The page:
The 2014 ski and ski racing season is here. The early season snow is perhaps the best in the past 30 years. Here is your annual "go-fast" check list for Meisters, youth racers, and all other fast skiers:
1. Make sure your skis are tuned-sharp edges and waxed bases are a must. You should always start your season with tuned skis, and then work to keep them waxed and sharp. It really makes a tremendous difference (especially the edges part). If you are racing on last year's skis, have them stone-ground and tuned so that you start the season with flat, textured bases and with sharp edges.
Even though we have this beautiful dry, fresh snow, there is firm, hard stuff underneath. Race courses and late day skiing will be much more enjoyable with sharp skis.
2. Strip down to race. It's amazing how much time everyone can pick up by simply removing a parka (especially the hooded ones). Consider investing in a GS suit. Remember, it's not how you look, it's how your time looks.
3. Invest in a helmet: they're warm, comfortable, and might just save you someday. Also, everyone seems to go a bit faster when they put a helmet on.
4. Get in a tuck and have a go-fast warm up run-just like you were in the course. Make some turns "at race speed" and make sure everything is working before you get in the course. While tucking and zooming down the trail, roll your skis from edge to edge...leaving two clean tracks arcing back and forth.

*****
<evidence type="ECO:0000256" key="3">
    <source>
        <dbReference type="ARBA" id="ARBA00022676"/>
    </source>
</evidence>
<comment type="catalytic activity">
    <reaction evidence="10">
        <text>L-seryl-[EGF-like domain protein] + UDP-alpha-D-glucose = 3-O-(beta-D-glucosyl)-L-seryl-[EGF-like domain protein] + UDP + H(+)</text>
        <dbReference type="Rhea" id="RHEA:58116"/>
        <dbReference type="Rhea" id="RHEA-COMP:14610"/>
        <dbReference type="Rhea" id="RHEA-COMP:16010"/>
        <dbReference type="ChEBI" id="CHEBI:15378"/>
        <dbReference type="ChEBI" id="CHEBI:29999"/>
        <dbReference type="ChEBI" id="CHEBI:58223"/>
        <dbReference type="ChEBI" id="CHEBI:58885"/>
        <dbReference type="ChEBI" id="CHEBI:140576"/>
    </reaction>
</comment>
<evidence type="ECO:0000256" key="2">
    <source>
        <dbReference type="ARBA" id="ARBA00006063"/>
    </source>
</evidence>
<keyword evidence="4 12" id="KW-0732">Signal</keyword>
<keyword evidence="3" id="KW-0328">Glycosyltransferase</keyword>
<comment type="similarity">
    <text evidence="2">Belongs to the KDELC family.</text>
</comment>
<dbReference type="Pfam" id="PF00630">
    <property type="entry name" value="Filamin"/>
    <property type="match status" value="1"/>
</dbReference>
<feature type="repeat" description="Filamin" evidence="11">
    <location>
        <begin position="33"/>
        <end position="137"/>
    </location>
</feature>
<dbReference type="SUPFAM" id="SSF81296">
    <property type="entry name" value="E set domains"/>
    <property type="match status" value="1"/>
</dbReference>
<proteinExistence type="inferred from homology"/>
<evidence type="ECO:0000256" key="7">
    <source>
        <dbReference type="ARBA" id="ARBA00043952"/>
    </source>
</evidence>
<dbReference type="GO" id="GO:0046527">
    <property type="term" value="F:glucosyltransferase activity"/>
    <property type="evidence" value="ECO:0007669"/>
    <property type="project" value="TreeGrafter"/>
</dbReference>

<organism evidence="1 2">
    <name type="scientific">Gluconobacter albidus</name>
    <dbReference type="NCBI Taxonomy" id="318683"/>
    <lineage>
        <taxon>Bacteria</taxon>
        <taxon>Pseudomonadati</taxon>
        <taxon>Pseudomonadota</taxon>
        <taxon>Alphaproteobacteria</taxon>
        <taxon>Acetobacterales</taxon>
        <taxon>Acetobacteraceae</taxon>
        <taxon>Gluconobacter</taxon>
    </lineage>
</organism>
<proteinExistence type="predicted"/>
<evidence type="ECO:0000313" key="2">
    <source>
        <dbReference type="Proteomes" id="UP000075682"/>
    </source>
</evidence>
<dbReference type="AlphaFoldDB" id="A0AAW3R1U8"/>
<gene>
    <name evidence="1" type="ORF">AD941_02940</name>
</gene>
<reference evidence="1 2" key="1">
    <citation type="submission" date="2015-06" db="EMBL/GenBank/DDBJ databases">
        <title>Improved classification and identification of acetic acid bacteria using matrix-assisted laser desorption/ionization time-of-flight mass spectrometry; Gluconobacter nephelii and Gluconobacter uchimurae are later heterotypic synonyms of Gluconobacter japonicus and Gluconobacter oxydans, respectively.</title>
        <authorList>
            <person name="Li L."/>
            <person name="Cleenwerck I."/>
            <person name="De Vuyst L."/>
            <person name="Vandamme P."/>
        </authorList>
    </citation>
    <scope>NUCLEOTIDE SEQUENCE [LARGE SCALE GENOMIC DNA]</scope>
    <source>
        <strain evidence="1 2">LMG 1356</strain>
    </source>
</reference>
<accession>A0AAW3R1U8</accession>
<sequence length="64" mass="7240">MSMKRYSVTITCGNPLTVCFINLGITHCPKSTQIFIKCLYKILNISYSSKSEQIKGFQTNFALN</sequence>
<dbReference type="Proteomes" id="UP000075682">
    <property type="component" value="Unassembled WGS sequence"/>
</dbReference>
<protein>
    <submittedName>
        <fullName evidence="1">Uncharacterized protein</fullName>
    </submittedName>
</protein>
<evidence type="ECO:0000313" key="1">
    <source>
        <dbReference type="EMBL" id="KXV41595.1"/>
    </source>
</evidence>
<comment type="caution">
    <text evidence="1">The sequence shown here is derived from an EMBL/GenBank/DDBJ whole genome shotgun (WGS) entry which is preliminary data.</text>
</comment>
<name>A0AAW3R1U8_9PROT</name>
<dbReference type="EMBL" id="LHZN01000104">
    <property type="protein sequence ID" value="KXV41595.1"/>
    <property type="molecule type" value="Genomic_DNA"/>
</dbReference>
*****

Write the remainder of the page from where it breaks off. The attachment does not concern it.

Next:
Note: please give the other skiers plenty of room as you break the sound barrier. Buzzing the general ski public with fly-bys is not good public relations for us ski racers and someone might get hurt.
5. Lastly, get on your edges before each gate-sometimes it takes a few races to remember to start your carves above the gates...not at them. Turn early and keep your eyes down the course.
Now go out, go fast, and don't slow down until you're well past the finish line!
For the non-racers out there, plan on going out and challenging yourself. Identify two or three things you'd like to accomplish with your skiing (such as becoming comfortable on a trail you don't currently like to ski). If your ski skills are improving, you always get more for your ski ticket dollar!
Remember, best advice of all, take a lesson or attend a race clinic. You'll have a great time and improve your time. Try it!
John Macdonald is a Level III Certified PSIA Instructor and is a Race Team Coach at King Pine Ski Area. You can email questions to John at email@example.com.